The New York Times has a rather haunting piece in today's paper based on interviews with seven Newtown police officers who were among the first responders to last month's massacre at Sandy Hook Elementary. The account they provide, as the Times rightly puts it, is "filled with ghastly moments and details, and a few faint instances of hope."
The report also highlights a secondary issue at play, one that is easy to lose sight of during the heated debate over gun control and safety that is now going on across the nation: Namely, the absolute hell that Newtown's police officers, many of them parents themselves, went through, and very well may continue to go through for the rest of their lives after seeing what they did on Dec. 14.
"One look, and your life was absolutely changed," Michael McGowan, one of the first officers to arrive at the school, told the paper. Another recounted how, two weeks later, he began to sob uncontrollably after driving by a roadside memorial. "I just lost it right there, I couldn't even drive," Jason Frank said. "Words can’t describe how horrible it was," said a third officer, Joe Joudy, one of the detectives who was tasked with the unenviable job of spending nearly a week collecting and inventorying every piece of evidence from the crime scene.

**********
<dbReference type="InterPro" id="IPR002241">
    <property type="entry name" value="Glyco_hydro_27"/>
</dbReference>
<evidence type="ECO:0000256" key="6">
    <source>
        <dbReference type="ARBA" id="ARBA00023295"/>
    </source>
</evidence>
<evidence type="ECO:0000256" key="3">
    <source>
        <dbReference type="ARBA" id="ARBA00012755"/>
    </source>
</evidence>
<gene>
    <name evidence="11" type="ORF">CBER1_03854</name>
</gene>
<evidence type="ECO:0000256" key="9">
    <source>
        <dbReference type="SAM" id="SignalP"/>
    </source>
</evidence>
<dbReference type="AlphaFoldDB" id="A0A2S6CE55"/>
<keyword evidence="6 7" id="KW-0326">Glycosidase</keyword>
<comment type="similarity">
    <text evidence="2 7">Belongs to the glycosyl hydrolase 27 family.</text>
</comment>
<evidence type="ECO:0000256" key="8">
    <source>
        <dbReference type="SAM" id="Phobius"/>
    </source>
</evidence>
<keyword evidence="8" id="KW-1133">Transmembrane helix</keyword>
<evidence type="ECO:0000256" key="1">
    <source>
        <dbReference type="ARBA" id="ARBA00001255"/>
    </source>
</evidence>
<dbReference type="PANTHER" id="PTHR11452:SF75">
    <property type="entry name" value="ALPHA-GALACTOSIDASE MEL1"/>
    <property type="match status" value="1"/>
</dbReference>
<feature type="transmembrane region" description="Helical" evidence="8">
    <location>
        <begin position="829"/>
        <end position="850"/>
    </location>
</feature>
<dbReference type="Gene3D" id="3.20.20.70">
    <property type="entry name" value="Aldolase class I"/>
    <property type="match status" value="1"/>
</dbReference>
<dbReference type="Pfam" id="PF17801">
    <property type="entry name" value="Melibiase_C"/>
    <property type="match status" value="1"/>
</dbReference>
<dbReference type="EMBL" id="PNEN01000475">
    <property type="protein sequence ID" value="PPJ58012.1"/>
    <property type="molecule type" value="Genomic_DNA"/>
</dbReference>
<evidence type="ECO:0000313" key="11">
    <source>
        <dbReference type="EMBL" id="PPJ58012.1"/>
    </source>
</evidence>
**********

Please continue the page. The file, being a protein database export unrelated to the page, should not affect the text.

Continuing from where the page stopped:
The Times with more on the emotional state of the Newtown's police force:
More than a month later, the officers continue to feel the pain of that day. Some spoke reluctantly, not wanting to compare their torment with the agony of the families of the children and adult victims. But they also worried about their ability to do their jobs, as they continue to suffer. ....
At least one person, Officer [Tom] Bean, said he has already received a diagnosis of post-traumatic stress disorder. He said he had been unable to return to work since the shootings, and had needed medication to sleep.
The officers and their union are reaching out to state lawmakers, hoping to expand workers’ compensation benefits to include those who witness horrific violence. "Our concern from the beginning has been the effects of PTSD," said Eric Brown, a lawyer for the union that represents the Newtown police. "We estimate it is probably going to be 12 to 15 Newtown officers who are going to be dealing with that, for the remainder of their careers, we imagine, from what we’ve been told by professionals who deal with PTSD."
The entire piece is worth your time. Read it in full here.